Being quiet, on the other hand, is reflective and passive. We may need time to think, so we pause for a moment to meditate on the answer. Being quiet simply means that we need time to remove ourselves from the noise, to step back for a moment before engaging, to be slow and thoughtful. Quiet is a state of being, a much needed pause in the noise of the day. By nature I am a quiet person; I enjoy moments of solitude when I can take a breath and recharge. I enjoy being in the company of those I love because I can be quiet and enjoy their presence without the pressure of having to say something.

There is a blurry line between being quiet and remaining silent, and I often see the confusion and anxiety that both can cause. I have been accused of remaining silent when all that I needed was a moment for reflection, and my perceived silence caused anxiety and anger. I have made others feel insecure when I pause to think about an answer and they assume that I am not answering for a reason. My quiet nature can be intimidating for some; others see it as a sign of weakness. However, I do not allow my quiet-ness to mean that I am voice-less. I speak up for what I believe in, and I communicate when I feel that I have been wronged. I am also quick to express my gratitude when I have benefitted from the generosity of others. Using my voice is my choice: I can speak out loud or I can speak by remaining silent.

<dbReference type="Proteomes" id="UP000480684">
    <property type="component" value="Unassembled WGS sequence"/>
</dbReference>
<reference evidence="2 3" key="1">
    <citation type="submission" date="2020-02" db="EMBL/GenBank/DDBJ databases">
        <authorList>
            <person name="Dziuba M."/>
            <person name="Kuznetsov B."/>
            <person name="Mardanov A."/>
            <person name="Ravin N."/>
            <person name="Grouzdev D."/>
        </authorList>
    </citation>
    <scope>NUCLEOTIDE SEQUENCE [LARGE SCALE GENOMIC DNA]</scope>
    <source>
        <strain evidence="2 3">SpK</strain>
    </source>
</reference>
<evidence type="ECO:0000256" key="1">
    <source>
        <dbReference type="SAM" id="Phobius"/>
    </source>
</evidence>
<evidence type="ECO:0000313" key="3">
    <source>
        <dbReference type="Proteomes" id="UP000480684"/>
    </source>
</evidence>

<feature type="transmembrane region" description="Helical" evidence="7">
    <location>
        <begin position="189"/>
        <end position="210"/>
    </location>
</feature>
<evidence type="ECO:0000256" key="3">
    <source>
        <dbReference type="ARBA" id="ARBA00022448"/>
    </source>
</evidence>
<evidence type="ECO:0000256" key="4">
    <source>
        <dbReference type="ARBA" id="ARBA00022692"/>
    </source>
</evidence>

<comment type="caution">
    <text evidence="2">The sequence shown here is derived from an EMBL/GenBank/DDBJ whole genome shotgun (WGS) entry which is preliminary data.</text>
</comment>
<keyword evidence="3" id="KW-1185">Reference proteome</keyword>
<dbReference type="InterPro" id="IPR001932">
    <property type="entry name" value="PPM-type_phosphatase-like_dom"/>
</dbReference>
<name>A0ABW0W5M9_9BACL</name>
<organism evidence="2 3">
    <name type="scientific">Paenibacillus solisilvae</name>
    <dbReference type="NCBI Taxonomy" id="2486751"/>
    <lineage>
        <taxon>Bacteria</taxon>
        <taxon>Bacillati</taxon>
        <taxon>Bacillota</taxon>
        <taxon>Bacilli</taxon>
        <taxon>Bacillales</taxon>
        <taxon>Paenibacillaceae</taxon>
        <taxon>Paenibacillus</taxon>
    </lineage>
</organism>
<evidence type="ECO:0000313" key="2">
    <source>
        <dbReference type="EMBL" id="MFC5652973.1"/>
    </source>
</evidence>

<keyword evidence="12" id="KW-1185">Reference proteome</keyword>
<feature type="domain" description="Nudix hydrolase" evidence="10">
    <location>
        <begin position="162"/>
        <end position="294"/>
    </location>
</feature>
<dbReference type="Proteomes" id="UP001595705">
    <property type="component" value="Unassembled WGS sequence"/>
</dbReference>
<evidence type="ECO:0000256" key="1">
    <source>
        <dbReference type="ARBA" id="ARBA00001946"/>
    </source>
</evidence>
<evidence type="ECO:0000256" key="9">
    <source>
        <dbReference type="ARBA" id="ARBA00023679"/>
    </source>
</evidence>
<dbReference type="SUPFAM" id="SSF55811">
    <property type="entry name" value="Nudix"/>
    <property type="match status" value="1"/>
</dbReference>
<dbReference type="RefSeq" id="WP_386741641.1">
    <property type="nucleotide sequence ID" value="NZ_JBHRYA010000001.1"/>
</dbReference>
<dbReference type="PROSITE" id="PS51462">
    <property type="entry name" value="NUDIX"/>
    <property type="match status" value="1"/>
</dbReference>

While I have chosen to remain silent in the past few months, this action allowed me to see that I have also been very quiet. I needed time to think and reflect, to take a pause. It was necessary, but now I need to use my voice again, to find the balance between action and reflection. I may use my voice in silence, or I may use it in expression. However I choose to use my voice, I may. Hopefully, I will use it in a way that will allow me to be heard.



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To write an erasure, a writer takes a poem and removes lines and words
thus creating a brand new poem.
Can I do the same with my memory?
I would erase pieces of my past,
thus creating a brand new life.

I would erase the parts where I was scared
when I wanted to run away from the shouting and the rage.

I would erase the parts where I was nervous
when I was waiting for the shouting to start.

I would erase the parts where I was angry
when I knew that I shouldn’t be treated badly but couldn’t stop the pain.

But if I erased the fear, the anxiety and the pain
All that I would remember was when I was happy.

So instead let me erase the times when I had fun
when we walked and talked and were friends.

Let me erase the days that were tender
when there was soft whispers and gentle touch.

Let me erase the moments that I miss
when we played together and made plans for the future.

To write an erasure, a writer takes a poem and removes lines and words
thus creating a brand new poem.
Can I do the same with my past?
If I could, I would erase my memory of happiness,
thus creating a brand new life without any pain.